We have learned that our clients are busy. They are more worried about client projects than getting their own projects completed. Isn’t this the case? It is with us. We know that it is up to us, to help our clients move along at a steady pace. The quicker we can complete a project, the quicker we get paid. Being better communicators and being persistent, believe it or not helps with cash flow.
First, find out in your initial meeting what type of communication your client likes. Is it by phone? Is it by texting? Do they want to work with email? Find out what works for them. Second, stay in touch and be persistent. If you are emailing them, and they are not responding, try your second choice for communication, pick up the phone and call them – make sure they are even receiving your emails. We’ve sent quotes and designs out to clients waiting for a response, and guess what? In the end, we had an incorrect email. A simple phone call could have found this out.
When we are working on a project, we try to touch our clients at least three times, every two days to make sure we are communicating effectively. Make sure you have procedures in place to make your business run better. Once you have a procedure, test it out, see how it works. If you need to modify your procedure then you modify and test it again. Ultimately, you find what works, and then you enforce your procedure and make sure everyone is communicating effectively.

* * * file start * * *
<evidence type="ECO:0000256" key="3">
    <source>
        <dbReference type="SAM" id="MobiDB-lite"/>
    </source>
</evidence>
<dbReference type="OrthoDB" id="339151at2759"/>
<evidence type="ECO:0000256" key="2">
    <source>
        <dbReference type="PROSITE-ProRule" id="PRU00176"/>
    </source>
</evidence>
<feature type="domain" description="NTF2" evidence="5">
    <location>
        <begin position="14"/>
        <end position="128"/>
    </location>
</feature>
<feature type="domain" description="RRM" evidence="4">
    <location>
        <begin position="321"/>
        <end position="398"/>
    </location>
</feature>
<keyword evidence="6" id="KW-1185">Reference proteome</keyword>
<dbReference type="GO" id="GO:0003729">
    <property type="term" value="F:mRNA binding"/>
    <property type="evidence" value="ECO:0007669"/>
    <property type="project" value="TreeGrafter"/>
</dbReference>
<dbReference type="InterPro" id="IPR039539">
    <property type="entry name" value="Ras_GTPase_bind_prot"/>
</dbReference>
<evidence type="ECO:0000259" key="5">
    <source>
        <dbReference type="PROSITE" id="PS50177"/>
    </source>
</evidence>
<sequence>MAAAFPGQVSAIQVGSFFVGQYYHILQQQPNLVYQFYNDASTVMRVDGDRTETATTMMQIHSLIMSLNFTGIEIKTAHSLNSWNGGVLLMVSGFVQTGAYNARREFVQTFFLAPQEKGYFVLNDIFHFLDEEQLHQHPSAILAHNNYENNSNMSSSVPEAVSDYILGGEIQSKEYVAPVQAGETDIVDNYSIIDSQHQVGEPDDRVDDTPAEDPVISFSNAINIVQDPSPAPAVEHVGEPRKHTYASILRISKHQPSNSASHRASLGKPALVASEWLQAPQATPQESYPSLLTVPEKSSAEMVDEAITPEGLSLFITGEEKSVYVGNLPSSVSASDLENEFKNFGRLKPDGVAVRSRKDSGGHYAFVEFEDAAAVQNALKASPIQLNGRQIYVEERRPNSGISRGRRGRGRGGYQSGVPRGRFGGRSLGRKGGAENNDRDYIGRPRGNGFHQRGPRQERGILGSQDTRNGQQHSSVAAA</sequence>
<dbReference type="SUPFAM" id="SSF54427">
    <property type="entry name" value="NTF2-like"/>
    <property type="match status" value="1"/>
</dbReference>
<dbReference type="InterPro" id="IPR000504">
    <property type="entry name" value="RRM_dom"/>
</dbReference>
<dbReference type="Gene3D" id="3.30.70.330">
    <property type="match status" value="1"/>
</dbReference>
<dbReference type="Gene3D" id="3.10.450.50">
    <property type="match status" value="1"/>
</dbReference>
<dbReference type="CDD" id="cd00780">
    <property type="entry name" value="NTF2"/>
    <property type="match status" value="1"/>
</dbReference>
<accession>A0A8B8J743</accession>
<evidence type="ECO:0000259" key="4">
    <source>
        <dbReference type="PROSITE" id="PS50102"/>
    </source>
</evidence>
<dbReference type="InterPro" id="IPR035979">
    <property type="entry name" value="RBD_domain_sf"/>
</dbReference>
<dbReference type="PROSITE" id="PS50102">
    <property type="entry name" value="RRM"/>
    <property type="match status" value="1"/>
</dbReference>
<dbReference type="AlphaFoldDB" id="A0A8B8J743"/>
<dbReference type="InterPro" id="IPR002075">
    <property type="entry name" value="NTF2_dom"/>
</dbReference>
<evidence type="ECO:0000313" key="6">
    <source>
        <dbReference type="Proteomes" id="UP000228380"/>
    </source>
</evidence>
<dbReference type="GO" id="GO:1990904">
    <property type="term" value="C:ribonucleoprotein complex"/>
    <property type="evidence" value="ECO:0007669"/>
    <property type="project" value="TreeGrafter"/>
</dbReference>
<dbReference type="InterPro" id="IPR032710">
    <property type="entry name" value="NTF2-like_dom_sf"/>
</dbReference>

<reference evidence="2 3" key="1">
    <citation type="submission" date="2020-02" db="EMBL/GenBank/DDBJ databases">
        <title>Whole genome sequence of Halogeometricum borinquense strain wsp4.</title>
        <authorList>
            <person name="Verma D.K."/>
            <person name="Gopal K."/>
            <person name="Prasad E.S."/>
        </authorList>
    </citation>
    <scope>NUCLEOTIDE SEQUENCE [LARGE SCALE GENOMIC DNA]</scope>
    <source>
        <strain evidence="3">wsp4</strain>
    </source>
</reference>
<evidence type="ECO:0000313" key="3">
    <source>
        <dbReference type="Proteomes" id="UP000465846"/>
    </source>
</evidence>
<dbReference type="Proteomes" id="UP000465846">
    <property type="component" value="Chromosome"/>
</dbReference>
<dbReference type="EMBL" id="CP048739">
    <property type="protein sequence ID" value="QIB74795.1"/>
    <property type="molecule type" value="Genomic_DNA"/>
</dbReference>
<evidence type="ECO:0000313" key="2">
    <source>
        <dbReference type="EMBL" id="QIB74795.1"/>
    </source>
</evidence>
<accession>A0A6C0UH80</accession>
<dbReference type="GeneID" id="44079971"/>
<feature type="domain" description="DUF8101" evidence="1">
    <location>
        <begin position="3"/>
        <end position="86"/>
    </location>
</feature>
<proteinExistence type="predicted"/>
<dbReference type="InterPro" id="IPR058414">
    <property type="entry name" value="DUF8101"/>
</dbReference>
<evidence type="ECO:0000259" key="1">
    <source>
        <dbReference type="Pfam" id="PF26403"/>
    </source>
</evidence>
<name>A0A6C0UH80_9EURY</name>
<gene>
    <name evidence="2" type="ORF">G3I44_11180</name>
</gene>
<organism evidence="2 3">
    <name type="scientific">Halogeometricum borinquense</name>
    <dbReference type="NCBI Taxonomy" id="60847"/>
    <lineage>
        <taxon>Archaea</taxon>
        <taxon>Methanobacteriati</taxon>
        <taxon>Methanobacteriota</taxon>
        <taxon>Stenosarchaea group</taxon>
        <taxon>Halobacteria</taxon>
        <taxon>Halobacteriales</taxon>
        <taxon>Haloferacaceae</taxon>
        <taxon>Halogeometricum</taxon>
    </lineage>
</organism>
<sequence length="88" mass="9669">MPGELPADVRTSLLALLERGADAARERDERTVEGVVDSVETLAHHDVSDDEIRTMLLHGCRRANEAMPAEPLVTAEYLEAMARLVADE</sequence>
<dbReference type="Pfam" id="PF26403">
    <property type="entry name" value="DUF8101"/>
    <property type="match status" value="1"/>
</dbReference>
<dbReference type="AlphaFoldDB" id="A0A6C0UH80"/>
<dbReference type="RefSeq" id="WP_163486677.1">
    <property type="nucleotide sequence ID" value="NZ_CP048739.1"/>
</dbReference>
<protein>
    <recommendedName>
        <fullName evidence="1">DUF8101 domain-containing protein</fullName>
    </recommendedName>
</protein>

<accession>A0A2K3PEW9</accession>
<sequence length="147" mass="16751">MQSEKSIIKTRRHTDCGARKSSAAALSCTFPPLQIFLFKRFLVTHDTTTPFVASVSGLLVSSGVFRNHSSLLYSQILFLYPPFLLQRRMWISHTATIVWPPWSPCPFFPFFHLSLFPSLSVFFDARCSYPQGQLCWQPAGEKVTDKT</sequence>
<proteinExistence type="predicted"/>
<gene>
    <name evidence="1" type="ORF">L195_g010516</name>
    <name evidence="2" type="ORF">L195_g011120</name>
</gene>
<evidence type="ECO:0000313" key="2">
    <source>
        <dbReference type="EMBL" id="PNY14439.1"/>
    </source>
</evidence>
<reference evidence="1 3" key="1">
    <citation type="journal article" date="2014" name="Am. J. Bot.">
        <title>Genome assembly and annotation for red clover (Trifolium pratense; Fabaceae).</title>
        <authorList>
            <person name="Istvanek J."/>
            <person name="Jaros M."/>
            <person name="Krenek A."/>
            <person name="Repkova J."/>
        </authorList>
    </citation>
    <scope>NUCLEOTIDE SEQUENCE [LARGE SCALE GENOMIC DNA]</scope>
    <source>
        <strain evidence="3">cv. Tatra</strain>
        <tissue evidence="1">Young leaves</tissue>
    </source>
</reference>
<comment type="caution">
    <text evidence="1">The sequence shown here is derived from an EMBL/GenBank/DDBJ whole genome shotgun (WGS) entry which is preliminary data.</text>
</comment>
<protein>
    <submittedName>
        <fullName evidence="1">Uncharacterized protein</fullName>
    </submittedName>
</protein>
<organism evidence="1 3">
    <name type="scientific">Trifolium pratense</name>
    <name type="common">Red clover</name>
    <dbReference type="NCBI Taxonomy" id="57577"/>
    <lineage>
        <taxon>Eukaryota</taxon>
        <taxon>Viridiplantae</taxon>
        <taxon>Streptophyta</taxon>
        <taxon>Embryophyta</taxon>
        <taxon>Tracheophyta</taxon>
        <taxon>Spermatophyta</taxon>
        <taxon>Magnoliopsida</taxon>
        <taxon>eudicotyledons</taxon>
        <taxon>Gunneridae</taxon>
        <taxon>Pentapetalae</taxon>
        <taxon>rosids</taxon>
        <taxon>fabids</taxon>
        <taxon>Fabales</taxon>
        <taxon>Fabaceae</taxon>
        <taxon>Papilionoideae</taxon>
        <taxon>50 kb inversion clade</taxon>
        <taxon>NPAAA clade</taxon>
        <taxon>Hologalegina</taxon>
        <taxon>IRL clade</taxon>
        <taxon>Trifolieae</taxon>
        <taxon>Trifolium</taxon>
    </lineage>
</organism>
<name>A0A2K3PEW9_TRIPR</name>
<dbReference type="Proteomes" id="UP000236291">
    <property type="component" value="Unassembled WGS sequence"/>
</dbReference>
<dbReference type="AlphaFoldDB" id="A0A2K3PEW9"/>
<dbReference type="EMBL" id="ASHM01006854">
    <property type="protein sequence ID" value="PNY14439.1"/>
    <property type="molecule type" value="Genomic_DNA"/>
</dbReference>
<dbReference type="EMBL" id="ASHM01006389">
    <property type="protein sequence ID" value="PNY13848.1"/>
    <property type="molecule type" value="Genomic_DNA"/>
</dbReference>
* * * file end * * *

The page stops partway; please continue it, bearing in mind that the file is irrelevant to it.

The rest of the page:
Fourth, follow up. When the job is done, payment is made it’s easy to believe your work is done. However, it is not. It is vital that you follow up when the job is complete. You need to check to see if your client was satisfied and happy with the outcome of the project or service performed. Whether you do this through a simple phone call, a quick survey, or even an email, find out what the customer thought of the experience. You might find out that there are still some questions. The client may not be happy, or the client may be estatic. You may even find out the client needs something else, and you might have another project or sale on the horizon. Make the follow up part of your strategy!
After follow up, stay connected to your client. We have an “in touch”program for our web clients. After we create and launch a website, our clients are contacted three times within a year through email, a phone card and a hand written note, (in addition to our web email and other marketing efforts), that is sent out quarterly. We like to stay visible to our clients. They need to know we are here for them, and available. If we disappear from their sight, our competitors will become visible.
What I’ve given you are steps for success in creating the ultimate sales experience for your clients. Let’s review: 1) Know your clients. 2)Be up front and honest 3) Communicate 4) Follow Up 5)Stay Connected. If you can follow these simple set of instructions (remember there are only 5!) you can start to build clients for life. And, remember it’s a lot easier and inexpensive to maintain clients that are loyal and true to you and your company, than to gain new ones. So, get on board, and devise a plan of action on how you can create those loyal clients, those “lifers”.